The prime minister stood respectfully before the bench of the Supreme Court, with the judges resplendent in their judicial robes behind the high table. A hushed silence prevailed in the court room as a nation waited with bated breath. These symbols of the majesty of law were given substance and the newly-won institutional strength of the Constitution was affirmed when the verdict was announced: the prime minister, whatever his compulsions in his earlier refusal to implement the order of the Supreme Court to write a letter reopening a corruption case against the president in a Swiss court, was held guilty of contempt of court. The prime minister by his defiance had challenged the authority of the Supreme Court. In convicting him and then restricting the punishment to 37 seconds, the Supreme Court not only dispensed justice but maintained the balance essential to it, by taking account of “mitigating circumstances”. At the same time, the authority of the Supreme Court and its jurisdiction within the institutional framework of the Constitution was established without destabilising the governance structure that a prison sentence and immediate disqualification of the prime minister would have entailed. Let us briefly outline a perspective of political economy to understand the significance of the Supreme Court verdict.
Over the last five years, there has been intensified institutional instability as different organs of the state have been vying for enhanced space within the power structure. In Pakistan’s case, underlying the formal institutional structure of the Constitution is a continual contention between different factions of the ruling elite for power and resources. This contention between the military, bureaucracy, the judiciary and various political organisations and their relative strength, has conditioned the dialectic between authoritarianism and democracy in Pakistan’s history. Thus, the relative weakness of the political parties, the judiciary and civil society organisations in the face of a relatively strong military organisation led to repeated military coup d’etats: the Constitution was abrogated, mauled and modified to suit the requirements of authoritarian rule. The judiciary, for many years, used the fig leaf of the ‘law of necessity’ to give a dubious legal justification for dictatorship. So the verdicts of the Supreme Court have historically been determined by its institutional weakness rather than the robustness of legal argument. This propensity resulted in a tragic miscarriage of justice when former prime minister Zulfikar Ali Bhutto was hanged following a Supreme Court verdict in April 1979. The military regimes of Generals Ayub Khan, Yahya Khan, Ziaul Haq and Pervez Musharraf all found legal sustenance in a kept judiciary.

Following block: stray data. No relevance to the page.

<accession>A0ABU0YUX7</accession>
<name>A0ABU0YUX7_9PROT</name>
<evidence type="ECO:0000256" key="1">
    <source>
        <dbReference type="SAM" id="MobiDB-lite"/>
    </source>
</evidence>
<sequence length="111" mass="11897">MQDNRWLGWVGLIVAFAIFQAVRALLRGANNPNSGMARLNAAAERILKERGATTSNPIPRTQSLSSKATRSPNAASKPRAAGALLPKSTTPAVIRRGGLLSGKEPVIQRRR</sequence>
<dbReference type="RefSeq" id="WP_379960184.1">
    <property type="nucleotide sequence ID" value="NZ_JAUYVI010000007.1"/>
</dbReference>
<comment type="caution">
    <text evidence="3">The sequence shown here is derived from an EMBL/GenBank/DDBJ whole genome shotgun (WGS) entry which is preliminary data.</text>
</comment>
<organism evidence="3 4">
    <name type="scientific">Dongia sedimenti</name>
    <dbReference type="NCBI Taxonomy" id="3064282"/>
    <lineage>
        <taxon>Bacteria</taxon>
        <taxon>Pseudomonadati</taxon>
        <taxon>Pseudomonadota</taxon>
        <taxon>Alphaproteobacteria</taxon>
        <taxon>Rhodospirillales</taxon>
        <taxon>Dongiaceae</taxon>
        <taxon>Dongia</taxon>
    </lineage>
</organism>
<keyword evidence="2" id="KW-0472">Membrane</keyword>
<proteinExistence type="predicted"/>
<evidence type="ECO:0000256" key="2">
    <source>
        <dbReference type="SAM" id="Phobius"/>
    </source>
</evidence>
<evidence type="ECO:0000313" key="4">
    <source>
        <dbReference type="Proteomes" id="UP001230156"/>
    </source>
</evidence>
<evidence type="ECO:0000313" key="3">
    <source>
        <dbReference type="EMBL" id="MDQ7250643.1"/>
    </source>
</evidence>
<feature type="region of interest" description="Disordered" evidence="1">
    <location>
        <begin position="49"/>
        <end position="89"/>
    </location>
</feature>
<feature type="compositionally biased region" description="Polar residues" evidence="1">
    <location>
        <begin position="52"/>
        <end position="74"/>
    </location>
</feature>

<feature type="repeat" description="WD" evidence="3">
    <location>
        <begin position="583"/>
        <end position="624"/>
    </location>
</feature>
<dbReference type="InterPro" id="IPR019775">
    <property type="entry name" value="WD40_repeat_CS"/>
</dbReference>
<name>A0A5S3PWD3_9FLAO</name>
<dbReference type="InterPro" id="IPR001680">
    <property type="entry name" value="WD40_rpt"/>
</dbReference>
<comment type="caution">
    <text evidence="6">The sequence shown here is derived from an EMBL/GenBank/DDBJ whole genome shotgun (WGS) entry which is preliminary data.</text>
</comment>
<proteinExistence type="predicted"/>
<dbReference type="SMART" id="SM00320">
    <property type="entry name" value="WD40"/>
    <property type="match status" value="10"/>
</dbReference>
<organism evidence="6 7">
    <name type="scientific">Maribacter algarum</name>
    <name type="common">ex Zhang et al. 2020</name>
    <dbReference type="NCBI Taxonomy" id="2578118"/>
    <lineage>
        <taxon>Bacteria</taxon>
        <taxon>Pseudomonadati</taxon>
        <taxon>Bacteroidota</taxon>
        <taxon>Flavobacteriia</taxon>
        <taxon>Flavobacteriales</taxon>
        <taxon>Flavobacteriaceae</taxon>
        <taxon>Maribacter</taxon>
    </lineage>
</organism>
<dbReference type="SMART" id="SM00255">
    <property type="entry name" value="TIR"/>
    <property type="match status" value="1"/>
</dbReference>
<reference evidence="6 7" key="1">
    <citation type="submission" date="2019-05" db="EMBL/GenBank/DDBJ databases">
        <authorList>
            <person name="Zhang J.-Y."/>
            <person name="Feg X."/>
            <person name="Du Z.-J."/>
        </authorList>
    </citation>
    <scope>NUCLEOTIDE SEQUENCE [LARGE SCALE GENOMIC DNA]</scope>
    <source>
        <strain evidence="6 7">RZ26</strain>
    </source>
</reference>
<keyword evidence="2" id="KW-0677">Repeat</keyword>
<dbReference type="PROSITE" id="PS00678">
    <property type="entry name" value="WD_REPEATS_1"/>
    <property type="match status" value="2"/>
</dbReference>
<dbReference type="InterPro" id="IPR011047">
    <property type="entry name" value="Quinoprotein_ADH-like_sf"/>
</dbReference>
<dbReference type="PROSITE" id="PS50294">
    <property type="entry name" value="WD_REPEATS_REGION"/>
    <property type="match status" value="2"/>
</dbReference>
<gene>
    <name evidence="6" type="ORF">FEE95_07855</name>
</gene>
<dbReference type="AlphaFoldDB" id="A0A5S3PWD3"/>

The changing configuration of the power structure has also shaped the nature of and changes in economic and foreign policy. The national security paradigm as formulated by the military critically influenced foreign and security policy that involved the nurturing of extremist militant groups that were later to become a threat to the very survival of the state and the way of life of the people of Pakistan. The same security paradigm led to policies that reinforced an extractive institutional structure in the economy, whereby growing rents were generated for the elite while the provision of health, education and economic well-being of the people was ignored in resource allocation decisions.
Over the last five years, the judiciary, earlier removed by General Musharraf, was restored by a historic citizens’ movement. During the same period, there has been a dramatic contention for power between the elected government and the military and the assertion of judicial independence vis-a-vis the elected government on the one hand and the military on the other. This turbulence within the power structure is moving towards a new institutional balance as envisaged in the Constitution. If the political parties now use the April 26 Supreme Court verdict as an instrument of political conflict, it could place dangerous stresses on an emerging democracy and a fragile state. Strengthening the polity requires restraining political conflicts within the consensus for democracy and its institutional stability.
Published in The Express Tribune, April 30th, 2012.
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